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The Writing on the Wall 

If you want to go off the menu at PHO SON, get a group, call ahead and sample the restaurant's more traditional Vietnamese dishes.

The woman in charge of Pho Son's dining room hovered, her facial expressions alternating between bemusement and concern. Two pushed-together tables held enough food and beer to fill all seven of us twice; twin condiment caddies stocked with hoisin, fish and chile sauces were parked at the extremities, should any dish lack a dimension of flavor. Still, she lingered. "I've never seen ... people ... like you ... eat food like that," she finally said with a laugh.

It had taken considerable effort to coordinate this meal.

Pho Son's shiny color brochure of a menu is a pictorial guide to dishes and ingredients, all translated into English. There's even a letter-coded chart for ordering pho "your own way." This demystifies the house specialty, Vietnamese noodle soup, and breaks down its myriad preparations into easily communicated instructions: "Khong da -- Skinless Chicken"; "Tai song -- Very Rare Meat"; or "N.Beo H. Tran -- Scallion Heads Rich Broth." It's a great menu.

But on my first visit to Pho Son, what caught my eye was another menu, hand-written in Vietnamese and taped to the wall. "No, that's food for drinking beer," pronounced the server, as if that precluded me from ordering it. Sadly, it actually did. The clock hadn't yet struck noon, so I settled for the jet-fueled Vietnamese iced coffee and a halfhearted vermicelli bowl containing clumpy noodles, a sorry sprinkling of herbs, shrimp and teriyaki-flavored charred pork.

I adapted with a proactive strategy on the next visit, ordering a round of Heinekens before broaching the hand-written beer food menu. "No, no, no!" the server laughed when I requested the first item, tiet canh, "You can't eat that." But I'm drinking beer. "That's duck blood," she grimaced, pointing to the veins in her arm. No problem, I pleaded, I eat duck blood all the time. She remained steadfast, shaking her head like a mother hiding the candy. And besides, she added, every dish on that menu serves six people and must be ordered ahead of time.

Again I settled, this time for pho ga my way: all-white chicken and slippery vermicelli noodles drifting in a clear, rich broth with herbs and vinegar onions. The pho tai (beef noodle soup), made with limpid beef broth, needed more help from the mung bean sprouts and anise-stinging basil that accompany every pho order. The greatest discovery on this visit, bun bo hue, was a fiery, red chile-stained lemongrass broth containing meatier noodles, cooked tablets of blood and assorted unidentifiable forms of beef. You cool this odd but amazing traditional soup by tossing in handfuls of raw red cabbage, bean sprouts and a cinnaminty, shiso-like leaf that the staff just calls "mint."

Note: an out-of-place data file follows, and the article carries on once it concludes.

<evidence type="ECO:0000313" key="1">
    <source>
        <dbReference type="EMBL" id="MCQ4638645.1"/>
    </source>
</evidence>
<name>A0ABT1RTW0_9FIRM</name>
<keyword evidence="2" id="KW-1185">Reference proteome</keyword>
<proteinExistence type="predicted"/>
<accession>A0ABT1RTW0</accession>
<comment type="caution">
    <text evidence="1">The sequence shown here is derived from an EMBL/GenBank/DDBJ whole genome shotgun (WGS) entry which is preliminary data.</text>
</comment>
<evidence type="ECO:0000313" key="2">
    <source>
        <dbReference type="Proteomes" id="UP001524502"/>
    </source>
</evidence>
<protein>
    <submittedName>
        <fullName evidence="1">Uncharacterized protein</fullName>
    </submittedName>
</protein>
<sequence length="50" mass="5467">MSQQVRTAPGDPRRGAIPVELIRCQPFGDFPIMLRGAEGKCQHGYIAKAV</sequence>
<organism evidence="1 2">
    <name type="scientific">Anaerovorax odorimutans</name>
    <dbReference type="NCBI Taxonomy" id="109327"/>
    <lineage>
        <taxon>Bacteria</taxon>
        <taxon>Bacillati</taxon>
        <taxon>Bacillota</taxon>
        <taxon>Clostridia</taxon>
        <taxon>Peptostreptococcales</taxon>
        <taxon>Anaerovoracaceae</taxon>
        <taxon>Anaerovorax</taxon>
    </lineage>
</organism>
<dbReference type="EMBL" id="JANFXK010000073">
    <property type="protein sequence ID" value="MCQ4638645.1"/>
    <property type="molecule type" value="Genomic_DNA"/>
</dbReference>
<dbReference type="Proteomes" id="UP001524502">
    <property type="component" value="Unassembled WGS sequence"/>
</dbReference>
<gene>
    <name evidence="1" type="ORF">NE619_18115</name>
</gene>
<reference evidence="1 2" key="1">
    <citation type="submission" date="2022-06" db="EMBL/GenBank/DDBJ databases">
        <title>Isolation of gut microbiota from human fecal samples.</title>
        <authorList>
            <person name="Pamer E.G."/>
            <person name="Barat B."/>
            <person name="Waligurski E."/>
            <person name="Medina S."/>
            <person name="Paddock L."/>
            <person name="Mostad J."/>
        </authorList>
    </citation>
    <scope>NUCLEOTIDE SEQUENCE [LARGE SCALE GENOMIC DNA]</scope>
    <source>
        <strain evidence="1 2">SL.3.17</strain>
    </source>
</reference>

On my third visit, they had no choice. I brought six people. We ordered ahead. It took 20 minutes and a dozen round trips from the kitchen to fill our tables with vast bowls of sticky rice and vermicelli noodles, platters of fresh basil stems, minced ginger and red chiles steeping in fish sauce, and variously sized bowls for dipping sauces and individual portioning. We ordered fresh-squeezed orange juice and a green battalion of Heineken bottles.

The most stunning of the four forbidden dishes we tried turned out to be a room temperature sort-of salad (be thui) involving thin, ragged slices of rare veal, ginger shards and herbs, all stuck with a mosaic of sesame seeds. The runner-up dish -- five tender quail (bia) split in half and shellacked with a sweet-salty glaze -- made fantastic finger food and cost little more than a pile of Buffalo wings. The only bummer was goi ga, a chicken and cabbage salad that's common in Vietnamese restaurants but not commonly so tough to chew.

Finally, that duck blood dish was like standing on tiptoes at the edge of the Grand Canyon: beautiful and terrifying. Chewy nubbins of duck, fresh ginger and forest-green herbs held together on a shallow platter in a barely set, cranberry-colored duck blood gelatin. If the brilliant red color appeared unnatural, the blood revealed itself by depositing a thick varnish and an all-too-real metallic aftertaste on the tongue.

As with pho, the deliciousness of many Vietnamese dishes ultimately depends upon how you doctor them with accompanying fresh herbs, lime wedges and various sauces. We poured ginger fish sauce over the ragged veal salad and dipped the delicate quail halves into a mixture of salt, pepper and lime juice. One server had us stir basil, lime juice and lots more ginger fish sauce into the duck. "It will make you strong," he said, which just might be duck blood's strongest selling point.

For dessert on this third visit, rather than the soursop shakes or icy concoctions of coconut cream and sweet beans, we received a gratis bowl of velveteen rice soup to be ladled over raw bean sprouts. Caramelized shallots trapped in the soup's billowing steam released a sweet, reassuring perfume. By this time, Pho Son's workers had gathered around their own meal at a back table. They no longer fussed or fretted. And why should they? Anyone -- even people like us -- can appreciate a fine meal, no matter in what language it's written.

click to enlarge PHO SON regulars love to cool off the popular bun - bo hue (lemon grass beef soup) by adding raw red - cabbage, bean sprouts and a "mint" leaf.
  • PHO SON regulars love to cool off the popular bun bo hue (lemon grass beef soup) by adding raw red cabbage, bean sprouts and a "mint" leaf.


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